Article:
1 The Department of Environmental, Social and Spatial Change, Roskilde University2 Aarhus University3 Environmental Risk, Administration Department of Roskilde University, Roskilde University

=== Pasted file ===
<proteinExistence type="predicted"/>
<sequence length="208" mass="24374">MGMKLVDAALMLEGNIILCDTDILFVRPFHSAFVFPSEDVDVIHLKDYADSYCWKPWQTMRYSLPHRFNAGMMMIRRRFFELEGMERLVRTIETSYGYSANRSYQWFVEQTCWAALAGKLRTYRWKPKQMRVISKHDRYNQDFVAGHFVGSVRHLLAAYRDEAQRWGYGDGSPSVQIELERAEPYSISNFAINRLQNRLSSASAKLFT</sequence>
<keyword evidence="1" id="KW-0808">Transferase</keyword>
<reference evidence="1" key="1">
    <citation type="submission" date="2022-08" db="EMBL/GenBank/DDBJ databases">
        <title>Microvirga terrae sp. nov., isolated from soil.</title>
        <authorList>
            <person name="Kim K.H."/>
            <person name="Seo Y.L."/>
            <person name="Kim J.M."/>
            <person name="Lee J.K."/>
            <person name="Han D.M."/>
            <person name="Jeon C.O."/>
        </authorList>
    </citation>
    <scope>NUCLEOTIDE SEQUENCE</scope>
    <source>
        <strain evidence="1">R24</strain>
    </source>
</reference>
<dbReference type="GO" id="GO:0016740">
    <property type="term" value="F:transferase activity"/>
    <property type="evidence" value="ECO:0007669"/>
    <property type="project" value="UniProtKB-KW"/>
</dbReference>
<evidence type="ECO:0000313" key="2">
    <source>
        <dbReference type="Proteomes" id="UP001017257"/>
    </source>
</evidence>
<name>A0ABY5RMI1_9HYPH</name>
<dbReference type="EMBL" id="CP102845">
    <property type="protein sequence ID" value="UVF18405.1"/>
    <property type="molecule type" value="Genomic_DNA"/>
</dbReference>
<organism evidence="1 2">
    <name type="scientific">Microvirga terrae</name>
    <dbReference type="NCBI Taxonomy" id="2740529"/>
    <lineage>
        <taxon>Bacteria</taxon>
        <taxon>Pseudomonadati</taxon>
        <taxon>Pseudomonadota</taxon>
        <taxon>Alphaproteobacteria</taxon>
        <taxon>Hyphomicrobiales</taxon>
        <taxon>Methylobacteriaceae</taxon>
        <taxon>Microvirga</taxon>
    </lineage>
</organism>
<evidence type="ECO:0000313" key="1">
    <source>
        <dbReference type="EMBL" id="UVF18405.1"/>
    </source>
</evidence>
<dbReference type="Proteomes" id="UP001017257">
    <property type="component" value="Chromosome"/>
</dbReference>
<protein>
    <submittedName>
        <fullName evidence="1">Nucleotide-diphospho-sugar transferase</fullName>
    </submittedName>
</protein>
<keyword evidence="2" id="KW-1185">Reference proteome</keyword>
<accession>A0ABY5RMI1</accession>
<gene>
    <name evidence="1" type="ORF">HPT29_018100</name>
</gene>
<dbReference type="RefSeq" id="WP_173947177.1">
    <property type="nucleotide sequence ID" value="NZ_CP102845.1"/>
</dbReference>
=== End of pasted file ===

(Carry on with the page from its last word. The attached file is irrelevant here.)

Algae as a substrate for biogas is superior to other crops since it has a much higher yield of biomass per unit area and since algae grows in the seawater there will be no competition with food production on agricultural lands. So far, the progress in treating different groups of algae as a source of energy is promising. In this study 5 different algae types were tested for biogas potential and two algae were subsequent used for co-digestion with manure. Green seaweed, Ulva lactuca and brown seaweed Laminaria digitata was co-digested with cattle manure at mesophilic and thermophilic condition. The results show that the methane yield of Laminaria from mesophilic anaerobic digestion was fairly stable (average 138 L CH4/kgVSadded). Methane generation from thermophilic reactors both for Ulva and Laminaria, on the other hand, varied significantly, as the feeding rate varied. While the thermophilic treatment of Laminaria produced an average of 142 L CH4/kgVS, Ulva yielded around 122 L/kgVS. Overall, it was found that algae are promising substrates for co-digestion with cattle manure and besides producing energy algae can remove substantial amounts of nutrients from the water environment that subsequent can be used for fertilizer in organic farming. In the study the digested fertilizer product has been evaluated and it has a high quality in terms of nutrients.